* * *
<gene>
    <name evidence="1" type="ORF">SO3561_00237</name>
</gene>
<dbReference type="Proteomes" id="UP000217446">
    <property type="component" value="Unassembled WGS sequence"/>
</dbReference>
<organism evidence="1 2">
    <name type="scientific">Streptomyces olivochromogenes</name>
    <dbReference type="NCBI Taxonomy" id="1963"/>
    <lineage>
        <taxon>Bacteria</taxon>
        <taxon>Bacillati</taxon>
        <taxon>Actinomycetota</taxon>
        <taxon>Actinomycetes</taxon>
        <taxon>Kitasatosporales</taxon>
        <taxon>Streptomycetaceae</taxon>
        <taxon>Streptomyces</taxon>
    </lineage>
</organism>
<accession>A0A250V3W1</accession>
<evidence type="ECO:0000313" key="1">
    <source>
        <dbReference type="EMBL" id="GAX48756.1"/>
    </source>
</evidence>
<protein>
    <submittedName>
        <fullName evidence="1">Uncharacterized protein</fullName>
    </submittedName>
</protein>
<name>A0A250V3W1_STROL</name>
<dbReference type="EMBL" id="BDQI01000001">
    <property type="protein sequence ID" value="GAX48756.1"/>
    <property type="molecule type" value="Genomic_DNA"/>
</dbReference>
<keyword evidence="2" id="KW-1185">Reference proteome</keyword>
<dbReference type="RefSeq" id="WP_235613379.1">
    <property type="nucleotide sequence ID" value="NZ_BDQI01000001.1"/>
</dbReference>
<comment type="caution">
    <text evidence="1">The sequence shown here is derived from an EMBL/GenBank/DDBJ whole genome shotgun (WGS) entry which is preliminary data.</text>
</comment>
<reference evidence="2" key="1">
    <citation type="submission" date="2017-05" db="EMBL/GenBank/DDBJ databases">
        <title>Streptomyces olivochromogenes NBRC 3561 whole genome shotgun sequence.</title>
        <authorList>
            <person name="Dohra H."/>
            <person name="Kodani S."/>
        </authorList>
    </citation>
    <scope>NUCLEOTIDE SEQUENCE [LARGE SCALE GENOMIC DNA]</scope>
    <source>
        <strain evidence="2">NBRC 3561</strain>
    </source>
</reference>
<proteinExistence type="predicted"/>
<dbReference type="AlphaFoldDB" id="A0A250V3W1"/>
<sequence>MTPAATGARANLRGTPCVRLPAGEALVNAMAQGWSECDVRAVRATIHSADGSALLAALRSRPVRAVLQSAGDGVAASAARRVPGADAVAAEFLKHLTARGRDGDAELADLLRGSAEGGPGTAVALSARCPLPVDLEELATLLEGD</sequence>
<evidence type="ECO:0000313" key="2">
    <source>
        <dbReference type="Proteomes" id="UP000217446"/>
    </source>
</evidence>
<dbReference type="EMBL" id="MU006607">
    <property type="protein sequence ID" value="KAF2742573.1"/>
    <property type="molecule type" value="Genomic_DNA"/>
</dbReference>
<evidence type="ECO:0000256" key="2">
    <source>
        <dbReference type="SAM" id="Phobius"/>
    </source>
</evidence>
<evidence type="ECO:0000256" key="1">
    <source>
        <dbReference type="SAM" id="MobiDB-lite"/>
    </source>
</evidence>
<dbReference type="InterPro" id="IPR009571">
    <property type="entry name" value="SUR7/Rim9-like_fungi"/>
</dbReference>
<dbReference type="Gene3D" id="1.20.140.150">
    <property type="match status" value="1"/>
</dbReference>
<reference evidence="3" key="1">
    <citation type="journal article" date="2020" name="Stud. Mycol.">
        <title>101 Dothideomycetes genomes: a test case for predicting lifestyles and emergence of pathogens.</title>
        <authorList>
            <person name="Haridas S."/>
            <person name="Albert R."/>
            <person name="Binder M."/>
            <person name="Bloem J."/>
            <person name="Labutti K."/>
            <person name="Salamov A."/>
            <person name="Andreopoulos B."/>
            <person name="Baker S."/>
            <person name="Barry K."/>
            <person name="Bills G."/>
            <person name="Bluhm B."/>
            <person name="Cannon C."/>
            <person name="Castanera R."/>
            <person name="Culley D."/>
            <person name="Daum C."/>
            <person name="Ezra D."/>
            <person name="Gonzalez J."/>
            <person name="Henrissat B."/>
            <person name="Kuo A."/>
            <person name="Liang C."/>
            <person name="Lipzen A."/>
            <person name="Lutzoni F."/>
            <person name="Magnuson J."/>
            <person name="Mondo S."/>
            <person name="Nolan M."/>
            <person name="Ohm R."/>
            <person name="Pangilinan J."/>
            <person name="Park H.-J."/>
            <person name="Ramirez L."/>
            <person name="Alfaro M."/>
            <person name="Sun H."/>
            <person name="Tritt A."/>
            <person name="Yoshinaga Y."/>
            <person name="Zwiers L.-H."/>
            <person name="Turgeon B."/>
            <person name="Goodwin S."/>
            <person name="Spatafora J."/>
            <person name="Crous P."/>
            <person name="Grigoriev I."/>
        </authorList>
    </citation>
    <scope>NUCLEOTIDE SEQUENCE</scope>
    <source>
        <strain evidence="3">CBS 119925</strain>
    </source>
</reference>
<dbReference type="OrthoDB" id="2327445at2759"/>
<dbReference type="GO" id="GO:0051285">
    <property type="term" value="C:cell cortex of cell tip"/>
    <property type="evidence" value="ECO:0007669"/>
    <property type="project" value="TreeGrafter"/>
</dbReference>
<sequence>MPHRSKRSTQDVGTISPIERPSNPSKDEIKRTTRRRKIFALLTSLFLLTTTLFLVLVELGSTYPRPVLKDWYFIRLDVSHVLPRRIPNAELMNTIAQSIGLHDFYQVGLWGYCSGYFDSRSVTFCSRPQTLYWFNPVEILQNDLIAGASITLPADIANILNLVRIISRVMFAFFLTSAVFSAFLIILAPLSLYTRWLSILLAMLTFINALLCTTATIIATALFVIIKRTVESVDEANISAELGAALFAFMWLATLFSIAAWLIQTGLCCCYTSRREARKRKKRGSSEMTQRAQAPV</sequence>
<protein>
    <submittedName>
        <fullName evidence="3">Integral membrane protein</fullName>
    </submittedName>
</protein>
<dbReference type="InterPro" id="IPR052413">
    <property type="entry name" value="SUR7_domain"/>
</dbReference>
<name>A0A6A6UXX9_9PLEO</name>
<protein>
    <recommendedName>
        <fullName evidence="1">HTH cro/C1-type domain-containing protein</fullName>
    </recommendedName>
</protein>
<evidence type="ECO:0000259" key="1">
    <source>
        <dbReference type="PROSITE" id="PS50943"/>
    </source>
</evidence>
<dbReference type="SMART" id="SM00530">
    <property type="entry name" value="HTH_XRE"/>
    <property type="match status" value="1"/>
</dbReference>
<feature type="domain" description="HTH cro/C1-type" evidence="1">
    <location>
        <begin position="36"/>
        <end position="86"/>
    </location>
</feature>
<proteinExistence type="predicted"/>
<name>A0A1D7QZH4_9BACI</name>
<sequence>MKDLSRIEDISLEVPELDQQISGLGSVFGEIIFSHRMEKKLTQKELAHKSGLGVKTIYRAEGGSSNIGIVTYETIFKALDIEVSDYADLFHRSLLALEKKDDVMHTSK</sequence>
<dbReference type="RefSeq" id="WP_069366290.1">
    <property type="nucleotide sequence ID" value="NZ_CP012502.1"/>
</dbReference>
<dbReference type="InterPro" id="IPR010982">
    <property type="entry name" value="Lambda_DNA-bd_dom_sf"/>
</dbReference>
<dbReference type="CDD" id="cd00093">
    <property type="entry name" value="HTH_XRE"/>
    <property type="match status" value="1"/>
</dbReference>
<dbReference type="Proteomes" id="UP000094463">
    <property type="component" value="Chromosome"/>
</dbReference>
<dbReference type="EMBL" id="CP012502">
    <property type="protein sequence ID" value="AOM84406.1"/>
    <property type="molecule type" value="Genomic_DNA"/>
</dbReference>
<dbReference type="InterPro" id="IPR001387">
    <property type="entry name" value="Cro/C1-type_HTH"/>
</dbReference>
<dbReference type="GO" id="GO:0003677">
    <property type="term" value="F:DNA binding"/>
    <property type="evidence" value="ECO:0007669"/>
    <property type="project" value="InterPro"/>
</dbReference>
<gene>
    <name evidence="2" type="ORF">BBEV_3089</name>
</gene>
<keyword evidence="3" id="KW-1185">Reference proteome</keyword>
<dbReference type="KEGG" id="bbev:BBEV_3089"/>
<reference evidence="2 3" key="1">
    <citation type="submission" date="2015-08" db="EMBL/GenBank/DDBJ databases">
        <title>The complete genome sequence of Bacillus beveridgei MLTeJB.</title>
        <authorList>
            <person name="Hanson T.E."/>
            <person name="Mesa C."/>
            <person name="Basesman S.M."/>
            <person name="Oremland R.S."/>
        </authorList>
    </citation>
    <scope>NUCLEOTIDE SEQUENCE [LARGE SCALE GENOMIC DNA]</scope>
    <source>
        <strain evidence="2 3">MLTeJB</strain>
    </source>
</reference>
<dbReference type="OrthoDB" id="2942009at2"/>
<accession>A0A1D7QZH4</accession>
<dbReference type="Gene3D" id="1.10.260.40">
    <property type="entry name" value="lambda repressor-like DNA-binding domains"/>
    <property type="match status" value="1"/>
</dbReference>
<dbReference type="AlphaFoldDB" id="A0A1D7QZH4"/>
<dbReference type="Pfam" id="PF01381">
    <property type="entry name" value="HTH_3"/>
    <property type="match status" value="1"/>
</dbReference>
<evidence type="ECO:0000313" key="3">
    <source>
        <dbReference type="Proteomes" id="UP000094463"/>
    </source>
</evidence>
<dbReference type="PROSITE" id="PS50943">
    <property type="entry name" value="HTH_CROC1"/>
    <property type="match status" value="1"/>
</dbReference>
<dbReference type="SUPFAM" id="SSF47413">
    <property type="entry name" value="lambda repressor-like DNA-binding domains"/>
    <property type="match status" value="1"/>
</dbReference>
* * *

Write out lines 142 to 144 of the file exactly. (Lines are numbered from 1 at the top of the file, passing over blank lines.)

    <submittedName>
        <fullName evidence="3">Integral membrane protein</fullName>
    </submittedName>